I was so excited to have a job lined up after graduation.
Most of my family and friends assumed I’d gotten some kind of writing job, though. No one really understood why I was choosing to commute an hour into the city and back every day to sit at a desk and enter information into databases for eight hours straight.
But it really wasn’t a choice. When you’re desperate and in debt, you take any job you can get.
I was a little frustrated that I wasn’t getting to do the kind of work I’d been training for years to do. But as you can probably imagine, I needed the funds, I needed some kind of work experience, and I hadn’t been writing in the “real world” long enough to get any freelancing clients.
So in a way, I settled for something temporary and not totally related to my preferred career path. But I wasn’t the first or only writer who has ever done this.
Unfortunately, so many aspiring writers think just because they’ve been writing on their own for a long time, they’ll have no problems settling into their “dream jobs.”
That’s not how it works.
I’m not saying you’ll never get to where you want to be. But it probably won’t happen right away.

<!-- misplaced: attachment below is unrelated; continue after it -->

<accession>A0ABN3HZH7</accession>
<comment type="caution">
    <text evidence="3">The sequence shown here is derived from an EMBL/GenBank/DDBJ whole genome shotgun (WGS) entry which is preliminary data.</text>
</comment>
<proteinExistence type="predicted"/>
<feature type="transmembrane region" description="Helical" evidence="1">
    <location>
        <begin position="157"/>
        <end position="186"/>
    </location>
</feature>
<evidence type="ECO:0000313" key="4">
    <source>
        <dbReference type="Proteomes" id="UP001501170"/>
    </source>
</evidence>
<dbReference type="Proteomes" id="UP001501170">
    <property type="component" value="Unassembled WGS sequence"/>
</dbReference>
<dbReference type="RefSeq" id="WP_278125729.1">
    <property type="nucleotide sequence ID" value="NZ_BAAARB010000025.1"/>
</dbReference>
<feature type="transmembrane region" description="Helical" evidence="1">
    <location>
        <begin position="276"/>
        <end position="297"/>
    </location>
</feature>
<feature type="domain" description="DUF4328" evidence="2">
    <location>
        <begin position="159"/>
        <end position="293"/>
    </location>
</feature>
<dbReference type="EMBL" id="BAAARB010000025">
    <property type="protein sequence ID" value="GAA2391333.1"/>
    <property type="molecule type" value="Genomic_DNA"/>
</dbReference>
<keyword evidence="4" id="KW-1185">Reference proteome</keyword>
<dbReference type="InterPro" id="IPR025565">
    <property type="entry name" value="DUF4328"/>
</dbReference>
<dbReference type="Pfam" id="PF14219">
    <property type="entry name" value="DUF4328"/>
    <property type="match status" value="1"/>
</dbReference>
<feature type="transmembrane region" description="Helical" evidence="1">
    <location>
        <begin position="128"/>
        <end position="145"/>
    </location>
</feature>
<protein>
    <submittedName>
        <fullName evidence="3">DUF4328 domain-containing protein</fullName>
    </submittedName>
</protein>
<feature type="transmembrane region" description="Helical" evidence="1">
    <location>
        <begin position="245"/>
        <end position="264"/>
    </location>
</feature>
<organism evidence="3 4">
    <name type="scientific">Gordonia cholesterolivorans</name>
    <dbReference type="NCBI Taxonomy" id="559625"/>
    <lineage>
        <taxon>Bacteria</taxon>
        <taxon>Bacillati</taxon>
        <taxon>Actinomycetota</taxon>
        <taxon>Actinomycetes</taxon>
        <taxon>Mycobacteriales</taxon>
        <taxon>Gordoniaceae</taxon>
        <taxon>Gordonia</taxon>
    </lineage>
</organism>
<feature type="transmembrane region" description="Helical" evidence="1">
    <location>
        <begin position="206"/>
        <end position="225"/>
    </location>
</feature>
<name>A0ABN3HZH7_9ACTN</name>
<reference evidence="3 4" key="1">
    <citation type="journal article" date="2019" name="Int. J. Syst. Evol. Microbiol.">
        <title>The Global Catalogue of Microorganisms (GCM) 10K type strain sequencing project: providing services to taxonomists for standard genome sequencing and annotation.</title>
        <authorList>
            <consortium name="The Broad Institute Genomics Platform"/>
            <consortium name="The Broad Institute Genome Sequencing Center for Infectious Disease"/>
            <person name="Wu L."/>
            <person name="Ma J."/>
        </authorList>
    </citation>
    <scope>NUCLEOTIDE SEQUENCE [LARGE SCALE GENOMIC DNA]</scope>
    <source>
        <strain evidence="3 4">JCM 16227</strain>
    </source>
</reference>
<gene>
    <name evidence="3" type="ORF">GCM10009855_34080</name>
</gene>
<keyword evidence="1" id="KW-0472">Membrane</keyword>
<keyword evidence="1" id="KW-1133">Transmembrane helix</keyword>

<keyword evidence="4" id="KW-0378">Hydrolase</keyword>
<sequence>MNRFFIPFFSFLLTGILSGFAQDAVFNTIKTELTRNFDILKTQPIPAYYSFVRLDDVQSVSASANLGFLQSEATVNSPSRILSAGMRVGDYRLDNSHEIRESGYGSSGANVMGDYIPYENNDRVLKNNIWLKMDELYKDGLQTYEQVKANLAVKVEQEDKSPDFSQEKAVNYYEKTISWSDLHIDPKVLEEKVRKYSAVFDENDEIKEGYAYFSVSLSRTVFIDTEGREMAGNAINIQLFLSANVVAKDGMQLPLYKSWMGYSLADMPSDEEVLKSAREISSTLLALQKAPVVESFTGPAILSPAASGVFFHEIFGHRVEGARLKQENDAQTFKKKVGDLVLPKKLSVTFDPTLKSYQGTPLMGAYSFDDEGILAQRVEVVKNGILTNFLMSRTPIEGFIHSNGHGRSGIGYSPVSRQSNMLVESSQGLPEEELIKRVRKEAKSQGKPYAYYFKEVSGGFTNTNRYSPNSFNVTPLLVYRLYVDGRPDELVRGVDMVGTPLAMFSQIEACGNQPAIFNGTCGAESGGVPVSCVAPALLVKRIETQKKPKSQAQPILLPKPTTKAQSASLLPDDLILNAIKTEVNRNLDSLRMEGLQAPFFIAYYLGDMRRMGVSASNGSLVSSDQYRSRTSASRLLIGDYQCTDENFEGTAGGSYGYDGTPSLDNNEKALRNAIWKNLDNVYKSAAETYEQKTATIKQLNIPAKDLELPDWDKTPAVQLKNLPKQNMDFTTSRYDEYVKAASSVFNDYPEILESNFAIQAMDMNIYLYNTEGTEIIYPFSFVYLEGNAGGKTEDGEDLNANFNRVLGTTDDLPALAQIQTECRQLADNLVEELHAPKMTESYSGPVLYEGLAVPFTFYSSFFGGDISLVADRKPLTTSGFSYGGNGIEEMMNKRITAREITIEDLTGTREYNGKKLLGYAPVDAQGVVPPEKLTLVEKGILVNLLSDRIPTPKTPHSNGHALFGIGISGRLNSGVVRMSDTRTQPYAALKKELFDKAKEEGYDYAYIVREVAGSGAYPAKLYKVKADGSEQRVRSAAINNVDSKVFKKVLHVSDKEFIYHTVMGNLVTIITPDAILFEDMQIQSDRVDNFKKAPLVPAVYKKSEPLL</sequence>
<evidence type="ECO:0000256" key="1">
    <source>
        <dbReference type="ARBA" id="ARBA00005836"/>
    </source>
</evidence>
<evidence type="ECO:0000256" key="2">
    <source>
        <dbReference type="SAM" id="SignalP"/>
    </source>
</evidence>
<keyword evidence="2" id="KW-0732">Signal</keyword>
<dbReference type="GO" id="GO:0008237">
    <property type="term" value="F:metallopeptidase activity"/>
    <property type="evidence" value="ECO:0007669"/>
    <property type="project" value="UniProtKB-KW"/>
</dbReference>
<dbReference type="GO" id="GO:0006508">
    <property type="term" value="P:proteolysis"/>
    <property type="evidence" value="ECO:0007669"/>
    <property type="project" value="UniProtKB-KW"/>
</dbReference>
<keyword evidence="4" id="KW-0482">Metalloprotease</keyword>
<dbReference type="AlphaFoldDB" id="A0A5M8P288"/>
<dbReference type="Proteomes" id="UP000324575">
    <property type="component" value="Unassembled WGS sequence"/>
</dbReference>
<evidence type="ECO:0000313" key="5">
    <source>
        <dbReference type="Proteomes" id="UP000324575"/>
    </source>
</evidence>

It didn’t for me. I was a “data entry specialist.” There were numbers involved.
But it was a job that didn’t force me to take work home.
Which meant I could spend my entire commute — and my evenings and weekends — working on my own writing projects and building up my freelancing portfolio.
And that meant that when that job ended, I wasn’t totally lost. I had things to fall back on. Almost like I’d been building something up in the background intended for later use.
I don’t use many skills from that job now. But those paychecks helped me pay for a large chunk of graduate school. And my graduate degree is the reason I earned my first full-time writing job — a job that, YES, actually involved writing!
It’s a process. Not everyone gets a good job as a writer straight out of college, or straight out of little experience. If you go into it knowing that, you’ll face a lot less disappointment and frustration. Some people have day jobs that don’t utilize their passions, but nights and weekends are all theirs. There’s nothing wrong with that. Especially if you find you don’t have any other choice.
Don’t get discouraged if your dream job isn’t achievable quite yet. You’ll get there. Having a full-time job while figuring out exactly what I wanted to do with my passion for writing ended up being one of the best accidental decisions I ever made. Actually, I highly recommend it.
Meg is the creator of Novelty Revisions, dedicated to helping writers put their ideas into words. She is a staff writer with The Cheat Sheet, a freelance editor and writer, and a 10-time NaNoWriMo winner. Follow Meg on Twitter for tweets about writing, food and nerdy things.